"We discovered over several months of research that our customers value a low monthly price above almost everything else, so we came together to create a plan that delivers what most of our loyal MoviePass fans want, and one that, we believe, will also help to stabilize our business model", MoviePass CEO Mitch Lowe said in a statement.
Of late, MoviePass has been in the news for all the wrong reasons after it announced that it will be increasing its subscription prices and add surge pricing for popular movie tickets. The change will be rolled out starting August 15, the latest in a series of changes to the company's customer experiences as it struggles to stay afloat.
As part of its new model, MoviePass is doing away with a bunch of other changes, too.
Capping movie visits at three per month is a dramatic shift from the company's original promise, but MoviePass says most subscribers won't actually be affected.
Lowe said the "three movies per month" decision was made partially because 85% of MoviePass users only see three films or less each month. Furthermore, peak pricing and ticket verification is being suspended under the new plan.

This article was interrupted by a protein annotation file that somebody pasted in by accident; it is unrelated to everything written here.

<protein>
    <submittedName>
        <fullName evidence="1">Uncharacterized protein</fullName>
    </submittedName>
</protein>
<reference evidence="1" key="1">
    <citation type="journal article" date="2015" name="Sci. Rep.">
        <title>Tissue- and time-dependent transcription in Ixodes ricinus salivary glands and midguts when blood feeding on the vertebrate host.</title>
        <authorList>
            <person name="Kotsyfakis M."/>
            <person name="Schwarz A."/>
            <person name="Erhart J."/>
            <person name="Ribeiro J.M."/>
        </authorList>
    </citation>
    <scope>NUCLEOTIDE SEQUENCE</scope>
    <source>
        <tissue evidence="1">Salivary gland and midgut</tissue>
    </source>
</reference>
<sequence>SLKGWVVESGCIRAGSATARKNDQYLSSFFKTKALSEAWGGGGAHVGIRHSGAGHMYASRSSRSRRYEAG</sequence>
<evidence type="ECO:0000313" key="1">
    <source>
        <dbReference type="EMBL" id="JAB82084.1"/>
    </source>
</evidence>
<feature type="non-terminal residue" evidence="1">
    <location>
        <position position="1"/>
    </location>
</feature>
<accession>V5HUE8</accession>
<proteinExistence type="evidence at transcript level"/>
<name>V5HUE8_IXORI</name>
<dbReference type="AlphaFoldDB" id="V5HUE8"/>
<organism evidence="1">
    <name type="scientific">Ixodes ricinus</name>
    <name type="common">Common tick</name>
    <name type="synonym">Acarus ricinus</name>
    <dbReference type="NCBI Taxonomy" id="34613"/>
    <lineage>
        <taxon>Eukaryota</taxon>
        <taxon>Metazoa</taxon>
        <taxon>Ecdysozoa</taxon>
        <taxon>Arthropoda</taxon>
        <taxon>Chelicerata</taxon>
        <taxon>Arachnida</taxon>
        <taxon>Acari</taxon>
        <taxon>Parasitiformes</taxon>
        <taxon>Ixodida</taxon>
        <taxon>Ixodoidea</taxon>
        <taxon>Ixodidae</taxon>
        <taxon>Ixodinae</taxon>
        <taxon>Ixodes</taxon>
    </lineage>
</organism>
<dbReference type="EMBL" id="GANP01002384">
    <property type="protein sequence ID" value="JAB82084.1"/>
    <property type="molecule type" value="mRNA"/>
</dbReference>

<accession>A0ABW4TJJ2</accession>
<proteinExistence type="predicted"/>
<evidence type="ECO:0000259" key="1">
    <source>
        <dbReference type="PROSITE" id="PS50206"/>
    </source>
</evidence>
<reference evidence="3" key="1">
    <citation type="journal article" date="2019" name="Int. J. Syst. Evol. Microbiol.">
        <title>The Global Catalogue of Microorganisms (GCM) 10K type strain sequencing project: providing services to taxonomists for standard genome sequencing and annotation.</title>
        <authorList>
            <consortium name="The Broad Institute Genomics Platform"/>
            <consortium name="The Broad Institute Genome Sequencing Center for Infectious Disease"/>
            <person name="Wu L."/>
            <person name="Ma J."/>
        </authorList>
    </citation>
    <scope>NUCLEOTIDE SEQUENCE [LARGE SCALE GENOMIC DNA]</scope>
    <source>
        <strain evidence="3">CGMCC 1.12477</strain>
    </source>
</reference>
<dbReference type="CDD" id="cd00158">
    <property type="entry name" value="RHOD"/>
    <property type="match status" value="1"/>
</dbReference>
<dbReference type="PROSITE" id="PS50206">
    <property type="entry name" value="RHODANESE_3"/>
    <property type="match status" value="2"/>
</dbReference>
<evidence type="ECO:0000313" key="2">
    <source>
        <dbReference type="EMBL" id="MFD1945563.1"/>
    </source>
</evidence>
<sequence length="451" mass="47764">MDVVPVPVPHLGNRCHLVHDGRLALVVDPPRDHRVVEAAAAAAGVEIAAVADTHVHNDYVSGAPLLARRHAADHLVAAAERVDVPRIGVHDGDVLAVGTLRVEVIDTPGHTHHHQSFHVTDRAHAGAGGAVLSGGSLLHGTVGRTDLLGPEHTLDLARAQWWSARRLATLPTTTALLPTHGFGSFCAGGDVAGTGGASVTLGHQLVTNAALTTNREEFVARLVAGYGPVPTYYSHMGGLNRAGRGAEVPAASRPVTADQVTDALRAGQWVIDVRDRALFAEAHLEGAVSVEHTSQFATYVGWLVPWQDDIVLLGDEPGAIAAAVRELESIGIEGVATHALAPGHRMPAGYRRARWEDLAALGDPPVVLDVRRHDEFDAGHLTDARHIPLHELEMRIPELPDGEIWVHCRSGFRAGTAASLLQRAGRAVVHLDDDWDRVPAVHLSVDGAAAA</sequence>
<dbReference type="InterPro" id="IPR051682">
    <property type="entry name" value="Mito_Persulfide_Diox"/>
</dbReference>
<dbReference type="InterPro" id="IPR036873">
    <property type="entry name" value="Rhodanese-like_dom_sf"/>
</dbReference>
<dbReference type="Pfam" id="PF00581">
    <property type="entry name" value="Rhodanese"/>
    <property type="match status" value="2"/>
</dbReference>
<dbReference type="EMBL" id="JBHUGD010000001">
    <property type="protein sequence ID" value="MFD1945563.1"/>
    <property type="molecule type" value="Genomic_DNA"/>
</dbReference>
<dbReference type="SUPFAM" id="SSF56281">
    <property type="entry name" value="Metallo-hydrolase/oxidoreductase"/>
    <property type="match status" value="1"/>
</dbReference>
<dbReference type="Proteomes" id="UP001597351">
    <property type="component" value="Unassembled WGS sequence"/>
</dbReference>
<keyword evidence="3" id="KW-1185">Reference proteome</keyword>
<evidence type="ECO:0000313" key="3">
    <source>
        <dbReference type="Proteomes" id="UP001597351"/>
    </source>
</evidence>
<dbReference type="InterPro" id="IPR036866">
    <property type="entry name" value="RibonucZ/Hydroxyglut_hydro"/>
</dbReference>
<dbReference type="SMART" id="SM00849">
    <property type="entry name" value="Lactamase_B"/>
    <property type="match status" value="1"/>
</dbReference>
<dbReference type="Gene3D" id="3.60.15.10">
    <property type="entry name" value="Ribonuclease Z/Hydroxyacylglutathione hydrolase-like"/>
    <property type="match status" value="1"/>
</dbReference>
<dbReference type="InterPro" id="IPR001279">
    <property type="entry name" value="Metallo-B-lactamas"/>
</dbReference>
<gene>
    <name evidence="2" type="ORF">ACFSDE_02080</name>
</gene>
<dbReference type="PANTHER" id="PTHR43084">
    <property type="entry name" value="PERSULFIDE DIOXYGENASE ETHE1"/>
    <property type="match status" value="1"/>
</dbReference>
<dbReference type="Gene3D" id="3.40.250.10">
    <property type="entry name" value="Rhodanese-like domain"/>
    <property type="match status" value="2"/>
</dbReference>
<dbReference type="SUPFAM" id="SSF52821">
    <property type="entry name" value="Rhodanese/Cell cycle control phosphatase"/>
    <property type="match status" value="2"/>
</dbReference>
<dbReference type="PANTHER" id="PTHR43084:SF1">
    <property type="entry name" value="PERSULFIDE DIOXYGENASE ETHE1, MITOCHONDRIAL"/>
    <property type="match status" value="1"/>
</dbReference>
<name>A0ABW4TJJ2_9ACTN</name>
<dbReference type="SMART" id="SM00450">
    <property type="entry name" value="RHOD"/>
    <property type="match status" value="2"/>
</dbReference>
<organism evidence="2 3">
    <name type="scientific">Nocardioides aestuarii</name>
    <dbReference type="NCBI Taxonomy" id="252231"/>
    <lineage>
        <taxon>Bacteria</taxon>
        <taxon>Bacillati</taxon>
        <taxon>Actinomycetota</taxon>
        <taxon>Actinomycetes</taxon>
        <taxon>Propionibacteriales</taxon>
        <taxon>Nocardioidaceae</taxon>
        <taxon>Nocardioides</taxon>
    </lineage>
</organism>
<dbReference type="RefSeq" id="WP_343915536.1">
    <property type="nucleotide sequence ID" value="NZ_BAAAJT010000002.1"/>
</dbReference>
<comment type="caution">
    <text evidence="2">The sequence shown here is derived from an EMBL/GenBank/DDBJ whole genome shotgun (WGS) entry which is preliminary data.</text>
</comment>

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In lieu of the proposed price increase to $14.95 a month, the service will keep its subscription price to $9.95 monthly.
MoviePass has grown to 3 million subscribers, from about 20,000, since it slashed monthly rates almost a year ago to $10, from as high as $50. Last month the MoviePass app crashed after running out of money, forcing the company to take out a $5 million emergency loan.
But on Monday, MoviePass reversed course. Parent company Helios and Matheson Analytics had to beef up its shares by executing a 1-250 reverse split, and sellers still dumped the stock. Since then it's fallen all the way back to 7 cents.
Two weeks ago, the company also borrowed $5 million in cash to pay its merchant and fulfillment processors after it had a service outage and couldn't afford to pay for movie tickets.